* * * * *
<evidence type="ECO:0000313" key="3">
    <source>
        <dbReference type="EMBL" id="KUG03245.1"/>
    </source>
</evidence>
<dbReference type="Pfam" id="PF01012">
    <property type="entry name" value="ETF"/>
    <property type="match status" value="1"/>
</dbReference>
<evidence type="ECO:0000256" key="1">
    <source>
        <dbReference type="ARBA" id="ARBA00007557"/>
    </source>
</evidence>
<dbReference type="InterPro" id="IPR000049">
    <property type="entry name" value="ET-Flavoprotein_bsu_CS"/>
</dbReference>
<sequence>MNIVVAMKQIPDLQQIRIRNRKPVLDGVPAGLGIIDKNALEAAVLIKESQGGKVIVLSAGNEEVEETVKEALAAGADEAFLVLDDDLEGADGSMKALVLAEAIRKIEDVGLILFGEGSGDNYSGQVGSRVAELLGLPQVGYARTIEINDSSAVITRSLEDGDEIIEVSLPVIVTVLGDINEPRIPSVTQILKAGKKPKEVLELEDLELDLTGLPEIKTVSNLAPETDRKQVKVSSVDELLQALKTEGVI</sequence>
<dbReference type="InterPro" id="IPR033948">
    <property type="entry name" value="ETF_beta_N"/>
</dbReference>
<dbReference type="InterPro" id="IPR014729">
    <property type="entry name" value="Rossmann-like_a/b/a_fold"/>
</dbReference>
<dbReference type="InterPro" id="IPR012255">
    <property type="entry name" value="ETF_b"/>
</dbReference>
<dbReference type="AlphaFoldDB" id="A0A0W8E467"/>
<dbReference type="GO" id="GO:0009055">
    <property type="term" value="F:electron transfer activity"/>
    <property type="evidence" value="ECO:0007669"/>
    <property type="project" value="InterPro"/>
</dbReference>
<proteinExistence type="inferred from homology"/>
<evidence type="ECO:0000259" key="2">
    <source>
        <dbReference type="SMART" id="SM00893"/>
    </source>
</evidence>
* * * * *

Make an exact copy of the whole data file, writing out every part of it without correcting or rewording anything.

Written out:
<evidence type="ECO:0000313" key="3">
    <source>
        <dbReference type="EMBL" id="KUG03245.1"/>
    </source>
</evidence>
<dbReference type="Pfam" id="PF01012">
    <property type="entry name" value="ETF"/>
    <property type="match status" value="1"/>
</dbReference>
<evidence type="ECO:0000256" key="1">
    <source>
        <dbReference type="ARBA" id="ARBA00007557"/>
    </source>
</evidence>
<dbReference type="InterPro" id="IPR000049">
    <property type="entry name" value="ET-Flavoprotein_bsu_CS"/>
</dbReference>
<sequence>MNIVVAMKQIPDLQQIRIRNRKPVLDGVPAGLGIIDKNALEAAVLIKESQGGKVIVLSAGNEEVEETVKEALAAGADEAFLVLDDDLEGADGSMKALVLAEAIRKIEDVGLILFGEGSGDNYSGQVGSRVAELLGLPQVGYARTIEINDSSAVITRSLEDGDEIIEVSLPVIVTVLGDINEPRIPSVTQILKAGKKPKEVLELEDLELDLTGLPEIKTVSNLAPETDRKQVKVSSVDELLQALKTEGVI</sequence>
<dbReference type="InterPro" id="IPR033948">
    <property type="entry name" value="ETF_beta_N"/>
</dbReference>
<dbReference type="InterPro" id="IPR014729">
    <property type="entry name" value="Rossmann-like_a/b/a_fold"/>
</dbReference>
<dbReference type="InterPro" id="IPR012255">
    <property type="entry name" value="ETF_b"/>
</dbReference>
<dbReference type="AlphaFoldDB" id="A0A0W8E467"/>
<dbReference type="GO" id="GO:0009055">
    <property type="term" value="F:electron transfer activity"/>
    <property type="evidence" value="ECO:0007669"/>
    <property type="project" value="InterPro"/>
</dbReference>
<proteinExistence type="inferred from homology"/>
<evidence type="ECO:0000259" key="2">
    <source>
        <dbReference type="SMART" id="SM00893"/>
    </source>
</evidence>